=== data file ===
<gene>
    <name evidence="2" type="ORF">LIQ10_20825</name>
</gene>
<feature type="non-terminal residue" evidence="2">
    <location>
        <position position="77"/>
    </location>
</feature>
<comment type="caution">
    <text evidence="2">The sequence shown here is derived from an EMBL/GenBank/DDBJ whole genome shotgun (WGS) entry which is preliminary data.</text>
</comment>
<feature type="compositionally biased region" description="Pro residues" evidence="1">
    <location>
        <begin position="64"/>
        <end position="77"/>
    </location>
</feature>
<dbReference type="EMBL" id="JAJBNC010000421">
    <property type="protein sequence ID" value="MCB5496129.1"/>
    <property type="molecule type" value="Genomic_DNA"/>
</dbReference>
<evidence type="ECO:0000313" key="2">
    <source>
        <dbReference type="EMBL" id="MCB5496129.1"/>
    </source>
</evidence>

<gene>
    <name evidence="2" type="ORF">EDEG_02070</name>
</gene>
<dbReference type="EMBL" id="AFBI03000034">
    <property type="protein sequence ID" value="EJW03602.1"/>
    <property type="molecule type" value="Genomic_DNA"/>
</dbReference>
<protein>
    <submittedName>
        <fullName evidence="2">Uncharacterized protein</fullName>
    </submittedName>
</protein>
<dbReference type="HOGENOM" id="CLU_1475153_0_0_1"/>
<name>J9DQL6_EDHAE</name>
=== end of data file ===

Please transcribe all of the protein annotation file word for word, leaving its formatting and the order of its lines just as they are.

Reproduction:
<gene>
    <name evidence="2" type="ORF">LIQ10_20825</name>
</gene>
<feature type="non-terminal residue" evidence="2">
    <location>
        <position position="77"/>
    </location>
</feature>
<comment type="caution">
    <text evidence="2">The sequence shown here is derived from an EMBL/GenBank/DDBJ whole genome shotgun (WGS) entry which is preliminary data.</text>
</comment>
<feature type="compositionally biased region" description="Pro residues" evidence="1">
    <location>
        <begin position="64"/>
        <end position="77"/>
    </location>
</feature>
<dbReference type="EMBL" id="JAJBNC010000421">
    <property type="protein sequence ID" value="MCB5496129.1"/>
    <property type="molecule type" value="Genomic_DNA"/>
</dbReference>
<evidence type="ECO:0000313" key="2">
    <source>
        <dbReference type="EMBL" id="MCB5496129.1"/>
    </source>
</evidence>

<gene>
    <name evidence="2" type="ORF">EDEG_02070</name>
</gene>
<dbReference type="EMBL" id="AFBI03000034">
    <property type="protein sequence ID" value="EJW03602.1"/>
    <property type="molecule type" value="Genomic_DNA"/>
</dbReference>
<protein>
    <submittedName>
        <fullName evidence="2">Uncharacterized protein</fullName>
    </submittedName>
</protein>
<dbReference type="HOGENOM" id="CLU_1475153_0_0_1"/>
<name>J9DQL6_EDHAE</name>